Psychotherapy to Treat Depression
Therapy works best when you attend all of your scheduled appointments and participate actively in the work of treatment. The effectiveness of therapy comes from the fact that it is not a passive process but one that depends on your active participation. It requires time, effort, and consistency.
As you begin therapy, establish some goals with your therapist. Then spend time periodically reviewing your progress with your therapist. If you don't like your therapist's approach or if you don't think the therapist is helping you, talk to him or her about it or seek a second opinion, but don't discontinue therapy abruptly.
Tips to Help You Get Started With Therapy
Identify sources of
: Try keeping a journal and note stressful as well as positive events.
Restructure priorities: Emphasize positive, effective behavior.
Make time for recreational and pleasurable activities.
Communicate: Explain and assert your needs to someone you trust; write in a journal to express your feelings.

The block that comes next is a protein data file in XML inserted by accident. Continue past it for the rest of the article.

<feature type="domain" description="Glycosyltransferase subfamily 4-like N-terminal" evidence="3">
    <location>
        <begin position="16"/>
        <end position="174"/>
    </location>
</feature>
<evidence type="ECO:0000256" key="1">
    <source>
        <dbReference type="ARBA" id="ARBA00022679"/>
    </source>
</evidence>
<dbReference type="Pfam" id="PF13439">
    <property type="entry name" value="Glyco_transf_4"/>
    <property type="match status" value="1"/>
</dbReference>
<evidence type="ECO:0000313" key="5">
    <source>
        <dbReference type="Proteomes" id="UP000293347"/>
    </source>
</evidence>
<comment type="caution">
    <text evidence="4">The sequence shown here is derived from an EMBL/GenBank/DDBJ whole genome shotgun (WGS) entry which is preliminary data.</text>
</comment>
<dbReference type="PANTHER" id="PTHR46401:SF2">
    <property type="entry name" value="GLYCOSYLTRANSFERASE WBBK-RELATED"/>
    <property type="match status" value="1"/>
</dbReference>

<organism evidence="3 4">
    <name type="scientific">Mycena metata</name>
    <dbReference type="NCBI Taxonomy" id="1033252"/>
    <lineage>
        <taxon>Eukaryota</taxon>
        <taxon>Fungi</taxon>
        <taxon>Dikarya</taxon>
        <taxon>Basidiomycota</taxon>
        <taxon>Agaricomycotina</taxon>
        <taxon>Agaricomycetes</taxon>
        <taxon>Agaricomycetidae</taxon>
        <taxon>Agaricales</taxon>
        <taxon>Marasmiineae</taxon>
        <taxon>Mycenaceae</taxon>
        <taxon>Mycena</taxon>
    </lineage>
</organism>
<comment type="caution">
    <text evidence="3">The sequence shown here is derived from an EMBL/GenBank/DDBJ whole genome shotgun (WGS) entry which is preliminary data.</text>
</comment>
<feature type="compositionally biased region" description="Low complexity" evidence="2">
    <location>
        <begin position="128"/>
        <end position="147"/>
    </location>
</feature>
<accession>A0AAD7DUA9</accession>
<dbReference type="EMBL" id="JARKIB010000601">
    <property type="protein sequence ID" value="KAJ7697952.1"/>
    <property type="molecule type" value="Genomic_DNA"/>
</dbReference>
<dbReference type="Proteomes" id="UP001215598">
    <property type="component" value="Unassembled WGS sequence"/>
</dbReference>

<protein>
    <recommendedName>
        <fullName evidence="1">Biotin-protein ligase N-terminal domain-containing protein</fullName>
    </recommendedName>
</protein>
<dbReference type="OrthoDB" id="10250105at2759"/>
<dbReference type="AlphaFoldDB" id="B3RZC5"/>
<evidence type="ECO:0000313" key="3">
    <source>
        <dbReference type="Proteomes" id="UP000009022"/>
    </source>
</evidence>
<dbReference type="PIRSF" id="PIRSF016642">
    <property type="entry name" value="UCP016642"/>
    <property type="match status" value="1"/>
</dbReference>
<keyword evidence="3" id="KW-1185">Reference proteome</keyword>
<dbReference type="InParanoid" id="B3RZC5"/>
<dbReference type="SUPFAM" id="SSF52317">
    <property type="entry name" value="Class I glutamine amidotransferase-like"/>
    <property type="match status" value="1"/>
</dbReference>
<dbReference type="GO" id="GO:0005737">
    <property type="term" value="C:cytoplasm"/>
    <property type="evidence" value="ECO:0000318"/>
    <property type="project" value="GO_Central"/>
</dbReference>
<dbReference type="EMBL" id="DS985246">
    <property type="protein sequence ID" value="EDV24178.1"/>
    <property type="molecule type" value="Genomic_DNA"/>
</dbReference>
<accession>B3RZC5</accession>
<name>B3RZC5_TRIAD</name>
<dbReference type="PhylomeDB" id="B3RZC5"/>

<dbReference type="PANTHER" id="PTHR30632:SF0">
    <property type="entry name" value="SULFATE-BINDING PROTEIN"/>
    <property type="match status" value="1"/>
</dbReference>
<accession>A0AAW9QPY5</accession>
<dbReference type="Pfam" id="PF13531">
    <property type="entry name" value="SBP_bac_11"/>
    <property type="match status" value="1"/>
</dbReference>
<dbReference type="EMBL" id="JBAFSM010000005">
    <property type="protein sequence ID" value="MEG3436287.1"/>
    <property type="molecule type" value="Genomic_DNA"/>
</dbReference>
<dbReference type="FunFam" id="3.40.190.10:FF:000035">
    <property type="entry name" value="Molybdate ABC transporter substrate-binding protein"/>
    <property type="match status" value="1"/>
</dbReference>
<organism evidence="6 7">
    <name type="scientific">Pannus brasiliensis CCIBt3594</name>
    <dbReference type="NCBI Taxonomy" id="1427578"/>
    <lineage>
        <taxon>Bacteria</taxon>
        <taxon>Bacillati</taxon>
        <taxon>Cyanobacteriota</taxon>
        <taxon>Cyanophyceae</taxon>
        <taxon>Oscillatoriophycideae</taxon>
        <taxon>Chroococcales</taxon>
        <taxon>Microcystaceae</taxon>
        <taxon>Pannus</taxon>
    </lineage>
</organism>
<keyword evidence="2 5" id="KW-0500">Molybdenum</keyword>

Try to focus on positive outcomes
and finding methods for reducing and
Remember, therapy involves evaluating your thoughts and behaviors, identifying stresses that contribute to depression, and working to modify both. People who actively participate in therapy recover more quickly and have fewer relapses. Therapy is treatment that addresses specific reactions to depression as an illness; it is not a "quick fix." It can take longer to begin to work than antidepressants, but there is evidence to suggest that its effects may sometimes last longer, depending on the type of depression being treated. Antidepressants may be needed immediately in cases of severe depression, but the combination of therapy and medicine is very effective.